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Revista médica de Chile

Print version ISSN 0034-9887

Rev. méd. Chile vol.138 no.12 Santiago Dec. 2010 

Rev Med Chile 2010; 138: 1562



Neurofbromatosis type I and antiphospholipid syndrome

Neurofbromatosis tipo I y síndrome antifosfolípidos


Caroline Z. Xavier de Freitas1, MD., Melissa Cláudia Bisi1, MD., Leonardo Sinnott Silva2, MD., Luiz Carlos Bodanese2, MsC, PhD., Henrique Luiz Staub1, MsC, PhD.

1Rheumatology Department 2Cardiology Department Faculty of Medicine, São Lucas Hospital, Pontifical Catholic University of Rio Grande do Sul (PUCRS), Porto Alegre, Brazil

Dirección para Correspondencia

To the Editor:

Neurofbromatosis type I (NF-1), an autosomal dominant disorder, can be considered as a pseudovasculitis.1 Vascular abnormalities, mostly aneurysms or stenosis of the aortic, renal, and mesenteric circulation, are well recognized in NF-1 patients2. the relationship of NF-1 with the so-called antiphospholipid syndrome (APS)3 is enigmatic. We herein report an interesting case of NF-1 followed by typical features of APS.

The patient, a 38-year-old woman, had biopsy proven NF-1 at the age of 16 years. in 2000, at the age of 28 years, she presented preeclampsia with subsequent fetal death. Six months after the obstetric event, an ischaemic cerebrovascular accident was diagnosed, resulting in mild hemi paresis and disartry. Antiphospholipid antibodies (APA) were not tested at that time. in January 2010 the patient had an acute myocardial infarction requiring angioplasty. igG anticardiolipin (acl) antibodies were present in significant levels (44 GPl). no lupus anticoagulant (lA) was found. Warfarin was therefore started. in May 2010, the patient, although anticoagulated (international normalized ratio 2.5) was re-admitted to our hospital due to a new coronary obstruction. A coronary by-pass surgery was recently performed. the igG acl test remained positive (37 GPl). A diagnosis of APS was therefore supported by obstetric morbidity, recurrent arterial thrombosis and laboratory criteria4.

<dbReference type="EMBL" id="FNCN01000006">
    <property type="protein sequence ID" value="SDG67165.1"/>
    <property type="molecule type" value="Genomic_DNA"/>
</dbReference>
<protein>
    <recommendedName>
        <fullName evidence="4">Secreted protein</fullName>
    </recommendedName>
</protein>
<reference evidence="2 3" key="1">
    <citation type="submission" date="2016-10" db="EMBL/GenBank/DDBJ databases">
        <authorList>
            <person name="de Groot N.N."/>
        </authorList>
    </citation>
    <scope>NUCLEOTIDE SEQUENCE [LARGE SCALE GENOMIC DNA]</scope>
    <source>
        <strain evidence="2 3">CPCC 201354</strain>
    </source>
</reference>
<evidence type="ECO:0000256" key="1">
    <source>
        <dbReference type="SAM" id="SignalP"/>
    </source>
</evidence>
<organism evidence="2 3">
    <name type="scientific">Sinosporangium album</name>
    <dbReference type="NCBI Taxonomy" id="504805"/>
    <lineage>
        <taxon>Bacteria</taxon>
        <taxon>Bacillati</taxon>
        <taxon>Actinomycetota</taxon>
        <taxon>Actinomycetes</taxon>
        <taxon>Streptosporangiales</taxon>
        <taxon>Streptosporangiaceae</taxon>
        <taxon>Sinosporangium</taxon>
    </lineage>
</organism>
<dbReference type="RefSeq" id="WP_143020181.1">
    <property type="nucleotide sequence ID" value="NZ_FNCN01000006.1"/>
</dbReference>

The prevalence of APA in patients with NF-1 is unknown. Only one report on the association of NF-1 with APS has been described to date. the case, published in 1989, concerned a young woman with NF-1 and a history of recurrent fetal loss; the patient developed a cerebrovascular ac-cident and was found to be positive for lA and acl antibodies5.

If intrinsic vascular abnormalities proper of NF-1 predispose to APA and APS, it is plausible. Alternatively, NF-1 and APS might have coexisted by chance in these cases. Our patient with APS developed progressive coronary disease despite of anticoagulation, which brings attention to a persistent endothelial damage perhaps linked to NF-1. the relationship of NF-1 with APS should be clarifed in larger casuistics.



1. Staud R, Yancey Wb Jr, Williams Rc Jr. "Vasculitis look-alike" clinical syndromes. J Clin Rheumatol 1996; 2: 203-8.        [ Links ]

2. Oderich GS, Sullivan TM, bower TC, Gloviczki P, Miller DV, Babovic-Vuksanovic D, et al. Vascular abnormalities in patients with neurofbromatosis syndrome type I: clinical spectrum, management, and results. J Vasc Surg 2007; 46: 475-84.        [ Links ]

3. Espinosa G, Cervera R. Antiphospholipid syndrome: frequency, main causes and risk factors of mortality. Nat Rev Rheumatol 2010; 6: 296-300.        [ Links ]

4. Miyakis S, Lockshin MD, Atsumi T, Branch DW, Brey RL, Cervera R, et al. International consensus statement on an update of the classification criteria for definite antiphospholipid syndrome (APS). J Thromb Haemost 2006; 4: 295-306.        [ Links ]

5. Carr ME Jr, Howe CW. Lupus anticoagulant and cerebrovascular accident in a patient with neurofbromatosis. South Med J 1989; 82: 921-3.        [ Links ]


Corresponding author: Henrique Luiz Staub. Rheumatology Department, São Lucas Hospital. Pontifical Catholic University of Rio Grande do Sul (PUCRS). Av. Ipiranga 6690/220. Porto Alegre, Brazil. Telefone: (55) (51) 3320 5057 CEP: 90610-000 E-mail:

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